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Traffic trouble in the Alps

ROUTES THROUGH the Alps were this week bought to a halt by Italian hauliers protesting about lack of tunnel access for lorries in the wake of recent fatal tunnel fires.

Drivers blocked entrances to tunnels across the region, causing massive disruption and delay, in frustration at rigorous restrictions imposed by the Swiss government on travel through the St Gotthard tunnel and delays to the reopening of the Mont Blanc tunnel. Most of the vital north-south European freight routes pass through the country.

Drivers estimate that an average journey across Switzerland now takes over eight hours, compared to between three and four hours before the restrictions.

Lorries passing through the St Gotthard tunnel must now be 150m apart (see NCE 1 November 2001) to avoid a repeat of the head on collision between two lorries last October which caused a devastating fire which left 11 people dead.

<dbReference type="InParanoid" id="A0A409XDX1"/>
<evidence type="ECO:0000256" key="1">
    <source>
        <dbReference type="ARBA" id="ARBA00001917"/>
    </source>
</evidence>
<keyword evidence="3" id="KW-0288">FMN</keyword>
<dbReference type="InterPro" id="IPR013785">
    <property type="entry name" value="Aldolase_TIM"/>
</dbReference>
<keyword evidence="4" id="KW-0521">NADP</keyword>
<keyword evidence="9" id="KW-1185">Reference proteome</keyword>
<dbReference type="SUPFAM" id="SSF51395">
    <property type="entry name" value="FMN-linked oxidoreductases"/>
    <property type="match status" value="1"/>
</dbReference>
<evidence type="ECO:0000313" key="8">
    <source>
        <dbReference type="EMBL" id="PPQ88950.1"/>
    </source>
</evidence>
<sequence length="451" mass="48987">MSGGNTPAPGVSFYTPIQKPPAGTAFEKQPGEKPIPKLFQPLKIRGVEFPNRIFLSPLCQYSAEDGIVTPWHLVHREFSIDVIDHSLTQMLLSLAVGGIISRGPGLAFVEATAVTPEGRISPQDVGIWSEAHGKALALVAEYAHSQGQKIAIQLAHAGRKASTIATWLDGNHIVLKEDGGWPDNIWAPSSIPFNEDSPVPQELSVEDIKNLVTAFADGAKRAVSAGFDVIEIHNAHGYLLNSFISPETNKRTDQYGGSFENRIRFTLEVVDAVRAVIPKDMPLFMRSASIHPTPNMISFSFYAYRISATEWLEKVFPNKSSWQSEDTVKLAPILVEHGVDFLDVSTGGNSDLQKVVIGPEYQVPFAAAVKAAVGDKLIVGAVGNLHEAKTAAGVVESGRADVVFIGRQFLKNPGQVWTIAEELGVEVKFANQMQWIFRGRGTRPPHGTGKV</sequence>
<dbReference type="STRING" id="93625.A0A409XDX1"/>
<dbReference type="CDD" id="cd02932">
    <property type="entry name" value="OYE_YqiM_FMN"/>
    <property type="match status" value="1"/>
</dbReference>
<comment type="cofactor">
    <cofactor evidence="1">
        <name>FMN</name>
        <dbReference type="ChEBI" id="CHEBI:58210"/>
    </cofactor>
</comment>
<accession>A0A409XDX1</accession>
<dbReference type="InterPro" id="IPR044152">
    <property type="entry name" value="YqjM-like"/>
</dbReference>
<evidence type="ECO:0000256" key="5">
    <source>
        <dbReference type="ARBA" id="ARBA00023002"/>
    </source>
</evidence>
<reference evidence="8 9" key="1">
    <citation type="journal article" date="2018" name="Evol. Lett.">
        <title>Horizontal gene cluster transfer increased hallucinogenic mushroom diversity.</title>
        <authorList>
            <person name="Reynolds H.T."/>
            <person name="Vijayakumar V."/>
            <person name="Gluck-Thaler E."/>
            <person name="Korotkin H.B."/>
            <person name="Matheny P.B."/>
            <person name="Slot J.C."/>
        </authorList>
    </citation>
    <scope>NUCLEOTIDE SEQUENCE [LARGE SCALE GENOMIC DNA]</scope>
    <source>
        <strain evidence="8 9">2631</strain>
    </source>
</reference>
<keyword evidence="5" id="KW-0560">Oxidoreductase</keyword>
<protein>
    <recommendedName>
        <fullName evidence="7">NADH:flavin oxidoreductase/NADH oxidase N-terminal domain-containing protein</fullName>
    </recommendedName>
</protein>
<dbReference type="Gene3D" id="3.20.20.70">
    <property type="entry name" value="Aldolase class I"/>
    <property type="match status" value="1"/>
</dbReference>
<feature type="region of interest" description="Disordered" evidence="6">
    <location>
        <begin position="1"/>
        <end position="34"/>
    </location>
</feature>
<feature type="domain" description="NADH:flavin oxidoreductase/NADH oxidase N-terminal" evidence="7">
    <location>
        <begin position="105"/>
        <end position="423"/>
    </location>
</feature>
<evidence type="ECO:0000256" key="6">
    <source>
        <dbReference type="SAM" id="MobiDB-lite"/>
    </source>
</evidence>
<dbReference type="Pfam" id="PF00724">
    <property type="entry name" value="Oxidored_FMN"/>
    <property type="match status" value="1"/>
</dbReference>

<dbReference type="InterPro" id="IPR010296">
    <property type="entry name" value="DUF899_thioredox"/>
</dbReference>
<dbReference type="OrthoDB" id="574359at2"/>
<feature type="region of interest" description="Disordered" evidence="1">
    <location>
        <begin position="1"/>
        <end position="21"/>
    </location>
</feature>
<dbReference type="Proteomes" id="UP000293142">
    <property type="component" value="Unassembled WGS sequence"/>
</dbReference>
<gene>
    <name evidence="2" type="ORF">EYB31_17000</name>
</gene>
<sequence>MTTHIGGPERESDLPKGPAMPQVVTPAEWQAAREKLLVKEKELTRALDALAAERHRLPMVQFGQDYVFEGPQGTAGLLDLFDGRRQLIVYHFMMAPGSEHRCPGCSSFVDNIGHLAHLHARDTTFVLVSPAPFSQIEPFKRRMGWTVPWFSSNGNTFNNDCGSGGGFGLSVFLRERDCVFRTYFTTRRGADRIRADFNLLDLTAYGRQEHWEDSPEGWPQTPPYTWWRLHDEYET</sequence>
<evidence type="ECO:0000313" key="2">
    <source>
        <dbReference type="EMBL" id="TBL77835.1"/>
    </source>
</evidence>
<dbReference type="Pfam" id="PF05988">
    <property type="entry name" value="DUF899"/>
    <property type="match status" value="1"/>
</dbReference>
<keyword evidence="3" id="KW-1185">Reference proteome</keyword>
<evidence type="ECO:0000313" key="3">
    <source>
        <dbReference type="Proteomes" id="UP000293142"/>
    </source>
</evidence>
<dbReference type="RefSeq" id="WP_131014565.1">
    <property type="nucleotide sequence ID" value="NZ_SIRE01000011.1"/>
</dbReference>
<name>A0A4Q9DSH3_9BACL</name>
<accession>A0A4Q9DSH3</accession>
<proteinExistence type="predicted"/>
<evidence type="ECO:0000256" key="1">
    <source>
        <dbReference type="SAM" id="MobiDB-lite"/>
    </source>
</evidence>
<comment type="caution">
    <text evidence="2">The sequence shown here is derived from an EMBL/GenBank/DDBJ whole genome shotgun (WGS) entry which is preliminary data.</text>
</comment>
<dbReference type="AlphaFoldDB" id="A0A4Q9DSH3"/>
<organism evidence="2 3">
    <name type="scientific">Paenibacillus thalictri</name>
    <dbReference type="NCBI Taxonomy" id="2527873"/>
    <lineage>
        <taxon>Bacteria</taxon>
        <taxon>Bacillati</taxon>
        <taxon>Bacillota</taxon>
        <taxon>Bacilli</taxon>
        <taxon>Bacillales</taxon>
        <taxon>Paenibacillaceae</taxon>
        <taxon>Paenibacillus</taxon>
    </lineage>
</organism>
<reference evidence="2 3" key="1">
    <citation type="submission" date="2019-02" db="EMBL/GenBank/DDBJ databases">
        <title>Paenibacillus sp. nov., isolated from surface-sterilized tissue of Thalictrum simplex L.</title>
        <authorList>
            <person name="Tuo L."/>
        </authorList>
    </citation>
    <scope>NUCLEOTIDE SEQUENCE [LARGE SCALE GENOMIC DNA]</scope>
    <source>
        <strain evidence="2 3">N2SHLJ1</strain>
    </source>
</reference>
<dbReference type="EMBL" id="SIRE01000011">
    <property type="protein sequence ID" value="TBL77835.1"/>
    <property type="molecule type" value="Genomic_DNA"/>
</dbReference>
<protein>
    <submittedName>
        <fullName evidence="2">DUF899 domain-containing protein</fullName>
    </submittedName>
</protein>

The tunnel reopened just before Christmas but lorries queueing on the motorway approaches have reduced much of the road to single lanes, effectively extending for kilometres the bottleneck caused by the tunnel which has one lane in each direction.

Problems have been compounded by the continued closure of the Mont Blanc tunnel in France which has not reopened since a major fire in May 1999.

Forty people died after a refrigerator lorry caught fire.

Commissioning tests on the management safety system, now complete, caused delays to the reopening. Further tests are now under way but it will only reopen after a joint Franco-Italian intergovernmental control committee has conducted its own safety exercises. This is expected in the next few days.

Politicians in Switzerland are calling for drastic action to reduce the congestion and delays.

One suggestion is for the St Gotthard tunnel to be used for traffic travelling south, with the nearby San Bernardino tunnel to take northerly travelling traffic.

Calls are growing for a European directive on tunnel safety. But any implementation is likely to take years.

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